injuries, but when a rotator cuff tear occurs in a patient younger than 60 years old it is
usually a traumatic injury.
What are the symptoms of rotator cuff tear?
The most common symptom of a rotator cuff tear is pain. It is often difficult for a
patient to localize the pain to a specific area, rather it is described as a generalized
discomfort that is exacerbated with specific movements of the shoulder. Depending on
the severity of the rotator cuff tear, there may also be a loss of motion.
If the injury is an incomplete or partial tear, pain will likely be the most prominent
symptom; decreased strength may be demonstrated, but is usually not the patient's
primary complaint. However, in a complete rotator cuff tear, the patient will likely be
unable to move the shoulder through some normal motions. The diagnosis of a rotator
cuff tear is best made by a physical examination and an MRI.
The most common symptoms of rotator cuff tears are:
Often the pain is felt over the outside of the shoulder and upper arm. Pain while
performing overhead activities (with the arm above head height) and pain at night are
also quite common.
* Decreased strength
Strength of the rotator cuff tendons can be tested by an orthopaedic surgeon. By
isolating the different tendons of the rotator cuff with special tests, your doctor can
determine the extent of the tear. Significant tears may affect a patients ability to
raise up their arm over their head.
* Difficulty with specific activities
Patients often complain of difficulty performing activities such as combing their hair,
snapping a bra behind their back, reaching behind their back, or sleeping on the
How is a rotator cuff tear diagnosed?
X-rays of the shoulder will be obtained if there is a concern of a rotator cuff tear. Your
doctor will look for signs of a rotator cuff tear, although the rotator cuff tear itself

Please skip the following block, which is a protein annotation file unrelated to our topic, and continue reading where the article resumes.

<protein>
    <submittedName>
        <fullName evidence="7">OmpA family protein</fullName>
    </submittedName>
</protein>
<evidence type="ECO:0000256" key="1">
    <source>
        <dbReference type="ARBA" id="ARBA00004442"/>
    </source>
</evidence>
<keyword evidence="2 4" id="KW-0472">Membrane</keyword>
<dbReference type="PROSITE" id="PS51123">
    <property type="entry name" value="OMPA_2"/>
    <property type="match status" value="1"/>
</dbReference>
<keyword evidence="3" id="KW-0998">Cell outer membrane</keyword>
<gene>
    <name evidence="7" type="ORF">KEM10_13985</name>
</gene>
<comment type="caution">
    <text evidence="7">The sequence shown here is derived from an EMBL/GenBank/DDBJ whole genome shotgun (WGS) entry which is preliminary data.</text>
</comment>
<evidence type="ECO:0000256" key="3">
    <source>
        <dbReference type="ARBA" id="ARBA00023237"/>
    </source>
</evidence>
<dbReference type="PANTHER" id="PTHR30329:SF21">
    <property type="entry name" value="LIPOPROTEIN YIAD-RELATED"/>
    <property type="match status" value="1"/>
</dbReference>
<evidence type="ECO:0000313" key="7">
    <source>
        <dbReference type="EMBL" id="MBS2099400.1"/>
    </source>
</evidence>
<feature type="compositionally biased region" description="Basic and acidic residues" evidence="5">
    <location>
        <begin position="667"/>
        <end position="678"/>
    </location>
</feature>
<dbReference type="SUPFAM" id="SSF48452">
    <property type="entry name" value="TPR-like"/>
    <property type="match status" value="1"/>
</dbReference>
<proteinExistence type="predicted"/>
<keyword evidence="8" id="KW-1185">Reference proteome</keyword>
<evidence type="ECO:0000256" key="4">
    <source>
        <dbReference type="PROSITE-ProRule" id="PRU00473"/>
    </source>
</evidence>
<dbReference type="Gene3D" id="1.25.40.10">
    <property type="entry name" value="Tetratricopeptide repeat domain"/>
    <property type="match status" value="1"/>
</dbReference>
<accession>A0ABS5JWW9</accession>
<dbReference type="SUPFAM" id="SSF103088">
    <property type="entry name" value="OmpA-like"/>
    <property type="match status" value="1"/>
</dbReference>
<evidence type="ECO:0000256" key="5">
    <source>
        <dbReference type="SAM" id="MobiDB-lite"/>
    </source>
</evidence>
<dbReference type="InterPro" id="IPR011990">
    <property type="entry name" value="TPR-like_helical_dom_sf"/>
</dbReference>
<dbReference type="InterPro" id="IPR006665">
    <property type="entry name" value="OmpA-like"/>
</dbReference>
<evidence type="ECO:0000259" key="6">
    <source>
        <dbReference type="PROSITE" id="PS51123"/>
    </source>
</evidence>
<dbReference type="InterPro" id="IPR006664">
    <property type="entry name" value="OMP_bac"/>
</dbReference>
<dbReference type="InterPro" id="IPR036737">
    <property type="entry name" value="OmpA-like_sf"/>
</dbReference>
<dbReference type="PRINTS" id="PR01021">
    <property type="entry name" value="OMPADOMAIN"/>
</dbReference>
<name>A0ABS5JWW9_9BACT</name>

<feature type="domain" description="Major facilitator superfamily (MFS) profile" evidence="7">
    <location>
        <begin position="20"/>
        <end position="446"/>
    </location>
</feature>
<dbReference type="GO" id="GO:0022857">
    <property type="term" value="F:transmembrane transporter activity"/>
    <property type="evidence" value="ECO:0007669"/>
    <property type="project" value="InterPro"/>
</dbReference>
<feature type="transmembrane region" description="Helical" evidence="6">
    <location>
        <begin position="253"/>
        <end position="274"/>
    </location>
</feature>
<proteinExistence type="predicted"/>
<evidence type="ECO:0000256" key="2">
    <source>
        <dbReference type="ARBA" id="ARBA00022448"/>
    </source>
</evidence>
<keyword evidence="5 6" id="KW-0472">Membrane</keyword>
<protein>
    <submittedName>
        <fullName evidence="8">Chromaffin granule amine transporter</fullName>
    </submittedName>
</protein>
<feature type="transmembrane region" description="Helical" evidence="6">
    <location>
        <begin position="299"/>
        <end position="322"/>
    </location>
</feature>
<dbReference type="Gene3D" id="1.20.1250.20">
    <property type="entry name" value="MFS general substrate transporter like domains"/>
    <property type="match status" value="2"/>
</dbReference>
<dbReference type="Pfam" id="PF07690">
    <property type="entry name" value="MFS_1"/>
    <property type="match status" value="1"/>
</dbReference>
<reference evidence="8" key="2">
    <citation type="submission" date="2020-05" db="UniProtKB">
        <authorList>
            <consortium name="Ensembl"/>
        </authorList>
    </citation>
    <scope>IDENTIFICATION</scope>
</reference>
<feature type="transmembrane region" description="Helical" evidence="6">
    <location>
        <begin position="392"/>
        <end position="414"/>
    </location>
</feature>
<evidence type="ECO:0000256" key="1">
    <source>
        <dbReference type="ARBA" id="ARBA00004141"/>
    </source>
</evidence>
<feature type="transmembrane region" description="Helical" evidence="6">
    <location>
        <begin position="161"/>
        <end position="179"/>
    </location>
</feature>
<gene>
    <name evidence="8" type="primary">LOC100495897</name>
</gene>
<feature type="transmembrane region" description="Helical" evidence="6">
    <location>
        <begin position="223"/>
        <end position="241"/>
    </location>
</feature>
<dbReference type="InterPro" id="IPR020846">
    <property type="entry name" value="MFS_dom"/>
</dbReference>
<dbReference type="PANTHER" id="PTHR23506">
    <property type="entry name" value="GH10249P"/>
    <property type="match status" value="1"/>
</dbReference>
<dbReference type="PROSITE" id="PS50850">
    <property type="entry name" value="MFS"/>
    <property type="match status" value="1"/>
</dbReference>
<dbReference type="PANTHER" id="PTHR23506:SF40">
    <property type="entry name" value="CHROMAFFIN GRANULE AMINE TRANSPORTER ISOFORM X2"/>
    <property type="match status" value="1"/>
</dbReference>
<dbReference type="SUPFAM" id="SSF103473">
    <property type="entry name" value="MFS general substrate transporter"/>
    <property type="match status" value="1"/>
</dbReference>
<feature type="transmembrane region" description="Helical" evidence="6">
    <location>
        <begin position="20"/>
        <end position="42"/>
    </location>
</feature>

cannot be seen on a regular x-ray. Signs of a problem within the rotator cuff include a
narrowing of the space for the rotator cuff and bone spurs around the rotator cuff
The test most commonly used to diagnose a rotator cuff tear is a MRI, but this is not
the only way to diagnose a rotator cuff tear. Ultrasound can also be used.
What is the initial treatment for a rotator cuff tear?
Because many rotator cuff tears do not need surgery, the standard treatment is to
start with conservative measures.
The first steps of rotator cuff treatment include:
Physiotherapy is the most important step in the treatment of a rotator cuff injury.
Pain and inflammation control through modalities like therapeutic ultrasound,
interferential muscle stimulation, ice and/or heat can help. Myofascial release (deep
massage) can help break scar tissue and increase mobility. Strengthening the rotator
cuff muscles is important to maintain normal shoulder function. A few meetings can
help teach you exercises to help alleviate and prevent a recurrence of your shoulder
* Anti-Inflammatory Medications
Medications are most helpful at controlling the symptoms of a rotator cuff tear.
Simple anti-inflammatory medications can be taken regularly for a short period, and
then be used when symptoms of a rotator cuff tear flare up.
* Cortisone Injections
Cortisone injections can be incredibly helpful at limiting the acute inflammatory
process and allowing the patient to begin therapy. It is important to participate in the
therapy and exercises even if the shoulder feels better after an injection. The therapy
part of treatment will help prevent a recurrence of symptoms.
THE CHIROPRACTIC LIFESTYLE
Chiropractors are experts in the care of the bones, nerves, muscles and connective
tissues that make up about 60% of your body. All of the joints in your body are part of
this musculo-skeletal system and its optimal function is necessary for overall good
health. Ask your Doctor of Chiropractic for more information about a care program
that may include specific spinal adjustments, exercise recommendations, nutritional
advice or other conservative methods of care based on your health history, age,
current condition and lifestyle.
Kapandji, I. A., The Physiology of the Joints, Vol. 3, Churchill Livingstone, 1982.
Kellett, J., Acute Soft Tissue Injuries: A Review of the Literature, Medicine and Science of Sports and
Exercise, Vol. 18, No. 5, p.489-500, American College of Sports Medicine, 1986.
Kessler, R., Hertling, D., Management of Common Musculoskeletal Disorders, Harper and Row, 1983.